Intro to Our Village Government
By Sharon Torres -
The Village of Mamaroneck was incorporated in 1895 with a population of only 1,500 people. At the time it was mainly a farming village. Over time, the areas of Orienta, Greenhaven, and Shore Acres served as summer communities for wealthy families from New York City. As of 2021, the population had grown to over 19,000 people, most of whom are full-time residents.
The structure within the Village of Mamaroneck is considered a Council/Manager form of government which differs from the structure of larger municipalities. According to the International City/County Management Association, this structure combines the “strong political leadership of elected officials with the strong managerial experience of an appointed city manager.”This form of government was born out of the progressive reform movement at the turn of the 20th century. It was created to “combat corruption and unethical activity within local government by promoting nonpolitical management that is effective, transparent, responsive and accountable.” The Council/Manager form of government requires a village manager who is dedicated to providing services to the residents and a board of trustees that focuses on creating a vision for the community.
How it works
In a successful Council/Manager structure, the five elected officials (a mayor and 4 Trustees) comprise the Board of Trustees who have the authority to set policy, hire and oversee the Village Manager and adopt a budget. In a Village of this size, the elected officials are considered part-time employees who use their time to legislate and set policy. The Village Manager is a full-time employee overseeing village employees and other aspects of the Village.
The current salary of the Village Manager, Jerry Barberio, is $235,200 annually. Barberio has also accepted the unusual opportunity to work a second job as a manager for a New Jersey municipality during the week. By contrast, the mayor’s salary is $9,505 and the four Trustees are each paid $6,844 annually. In addition, the elected officials have an option to participate in the health insurance plan at no cost to them.
How the Board Works
With the Mayor acting as the Chairperson, the Board of Trustees meets the second and fourth Monday at 8 pm in the Courthouse located at 169 Mount Pleasant Avenue. Work Sessions generally begin at 5:15 pm, and while open to the public, the public may not speak. The Regular meetings generally begin at 8 pm. and are also open to the public, and any member of the community may address the board to share their concerns. Speakers are limited to 3-5 minutes, depending on when they speak. For any resident who cannot attend in person, the meeting is televised live and is available on LMC-TV on demand.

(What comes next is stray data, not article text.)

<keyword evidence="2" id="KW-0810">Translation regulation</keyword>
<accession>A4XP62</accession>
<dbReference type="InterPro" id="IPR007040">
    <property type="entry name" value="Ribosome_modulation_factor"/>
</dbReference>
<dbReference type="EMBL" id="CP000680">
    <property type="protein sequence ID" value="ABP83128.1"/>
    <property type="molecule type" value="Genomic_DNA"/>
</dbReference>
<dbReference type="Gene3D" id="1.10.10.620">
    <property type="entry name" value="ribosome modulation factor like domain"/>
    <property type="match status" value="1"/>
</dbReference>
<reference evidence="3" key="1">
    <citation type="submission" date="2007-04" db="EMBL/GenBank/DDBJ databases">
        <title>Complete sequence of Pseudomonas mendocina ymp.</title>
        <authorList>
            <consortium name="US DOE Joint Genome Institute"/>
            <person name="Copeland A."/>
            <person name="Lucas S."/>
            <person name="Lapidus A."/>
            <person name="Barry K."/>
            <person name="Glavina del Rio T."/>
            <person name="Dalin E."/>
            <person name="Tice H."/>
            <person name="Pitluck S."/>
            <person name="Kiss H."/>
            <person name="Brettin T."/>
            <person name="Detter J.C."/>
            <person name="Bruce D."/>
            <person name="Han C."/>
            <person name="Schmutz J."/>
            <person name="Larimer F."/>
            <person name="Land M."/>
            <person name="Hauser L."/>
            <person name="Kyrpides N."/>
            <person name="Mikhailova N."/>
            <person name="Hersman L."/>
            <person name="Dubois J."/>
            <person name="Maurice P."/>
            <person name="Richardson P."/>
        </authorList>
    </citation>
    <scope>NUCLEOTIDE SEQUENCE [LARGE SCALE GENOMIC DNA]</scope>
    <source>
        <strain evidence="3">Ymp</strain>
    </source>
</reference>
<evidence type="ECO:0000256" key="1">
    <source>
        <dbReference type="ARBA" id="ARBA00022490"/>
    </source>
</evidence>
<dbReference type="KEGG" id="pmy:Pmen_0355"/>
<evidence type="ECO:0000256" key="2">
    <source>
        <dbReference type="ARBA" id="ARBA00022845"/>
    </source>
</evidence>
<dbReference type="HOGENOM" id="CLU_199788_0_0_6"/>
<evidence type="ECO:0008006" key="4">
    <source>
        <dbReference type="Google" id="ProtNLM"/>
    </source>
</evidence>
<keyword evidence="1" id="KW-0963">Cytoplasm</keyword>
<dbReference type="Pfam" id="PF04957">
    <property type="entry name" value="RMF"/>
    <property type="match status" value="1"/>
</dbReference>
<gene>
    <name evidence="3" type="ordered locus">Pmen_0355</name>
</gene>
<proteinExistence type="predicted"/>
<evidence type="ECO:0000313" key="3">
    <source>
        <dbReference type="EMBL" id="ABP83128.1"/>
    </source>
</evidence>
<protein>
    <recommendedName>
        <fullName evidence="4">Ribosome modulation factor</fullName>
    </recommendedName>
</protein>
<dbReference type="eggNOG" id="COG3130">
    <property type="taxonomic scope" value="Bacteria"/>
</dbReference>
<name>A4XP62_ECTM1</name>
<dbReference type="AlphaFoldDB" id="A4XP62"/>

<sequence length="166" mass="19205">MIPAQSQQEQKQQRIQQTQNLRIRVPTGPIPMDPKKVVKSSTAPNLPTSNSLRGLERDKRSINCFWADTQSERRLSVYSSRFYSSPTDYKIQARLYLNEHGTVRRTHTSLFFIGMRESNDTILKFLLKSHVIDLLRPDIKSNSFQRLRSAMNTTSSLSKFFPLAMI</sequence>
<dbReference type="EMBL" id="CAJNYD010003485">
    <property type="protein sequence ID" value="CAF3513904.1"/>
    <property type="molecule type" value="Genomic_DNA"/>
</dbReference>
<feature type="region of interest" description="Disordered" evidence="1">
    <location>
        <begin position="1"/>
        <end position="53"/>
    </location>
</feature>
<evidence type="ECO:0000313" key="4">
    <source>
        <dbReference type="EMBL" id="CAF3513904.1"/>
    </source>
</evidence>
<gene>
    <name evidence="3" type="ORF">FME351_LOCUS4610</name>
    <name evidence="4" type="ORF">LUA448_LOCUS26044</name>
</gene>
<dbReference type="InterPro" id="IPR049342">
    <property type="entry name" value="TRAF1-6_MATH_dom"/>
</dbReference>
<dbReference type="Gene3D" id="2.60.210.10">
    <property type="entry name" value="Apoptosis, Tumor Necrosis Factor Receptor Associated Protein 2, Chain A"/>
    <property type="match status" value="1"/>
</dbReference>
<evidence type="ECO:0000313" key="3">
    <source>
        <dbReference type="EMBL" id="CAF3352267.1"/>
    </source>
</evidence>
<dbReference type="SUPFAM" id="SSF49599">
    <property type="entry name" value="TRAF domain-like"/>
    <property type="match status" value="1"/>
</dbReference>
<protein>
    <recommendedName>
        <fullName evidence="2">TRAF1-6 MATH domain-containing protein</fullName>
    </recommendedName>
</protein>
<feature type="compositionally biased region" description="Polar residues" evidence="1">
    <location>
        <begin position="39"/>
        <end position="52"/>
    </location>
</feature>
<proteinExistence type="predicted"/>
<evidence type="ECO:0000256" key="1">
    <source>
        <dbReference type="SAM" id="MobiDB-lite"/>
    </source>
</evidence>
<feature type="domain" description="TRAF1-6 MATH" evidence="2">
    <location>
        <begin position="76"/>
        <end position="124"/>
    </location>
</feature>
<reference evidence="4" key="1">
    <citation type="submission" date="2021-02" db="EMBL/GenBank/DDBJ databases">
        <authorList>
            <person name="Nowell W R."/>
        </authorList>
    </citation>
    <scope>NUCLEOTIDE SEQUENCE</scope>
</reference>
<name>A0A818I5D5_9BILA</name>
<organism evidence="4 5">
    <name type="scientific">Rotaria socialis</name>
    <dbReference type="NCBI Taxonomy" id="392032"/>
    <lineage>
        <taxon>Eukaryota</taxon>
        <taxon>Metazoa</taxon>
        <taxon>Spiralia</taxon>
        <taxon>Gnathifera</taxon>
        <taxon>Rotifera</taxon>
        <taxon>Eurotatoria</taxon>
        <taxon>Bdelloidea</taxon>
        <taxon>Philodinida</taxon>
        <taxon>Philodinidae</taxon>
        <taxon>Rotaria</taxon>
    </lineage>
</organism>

Election of the Board members
The Board of Trustees is elected at-large to represent all members of the community. The expectation is that these 5 elected officials, each with equal voting power, will be responsive to the needs of the community and will carry out their duties in the best interests of the community, without any personal agenda.
When this form of government works well, there can be many benefits to a community. All five elected officials have equal votes. This governing body functions as a mini democracy with every major decision requiring a vote, where each member votes independently. The board’s authority is only to act as a body; that is, no one member may act on their own.
Residents may volunteer their time on committees, boards, and commissions to work in the best interests of the community. These volunteers are an integral part of the Council/Manager form of government and tap into residents’ expertise with the hope of better community outcomes.
In addition to the Administrative Body (Village Manager) and the Legislative Body (Board of Trustees), the Village also has a third branch – the Judicial (Courts) Branch which is staffed by 2 part-time judges. Their salaries are $41,030 annually each (plus health insurance if they choose).
As with any democracy, our village government is most successful when the three branches of government operate independently. Residents can and should participate by volunteering for committees, attending meetings, asking questions, and holding their elected officials accountable.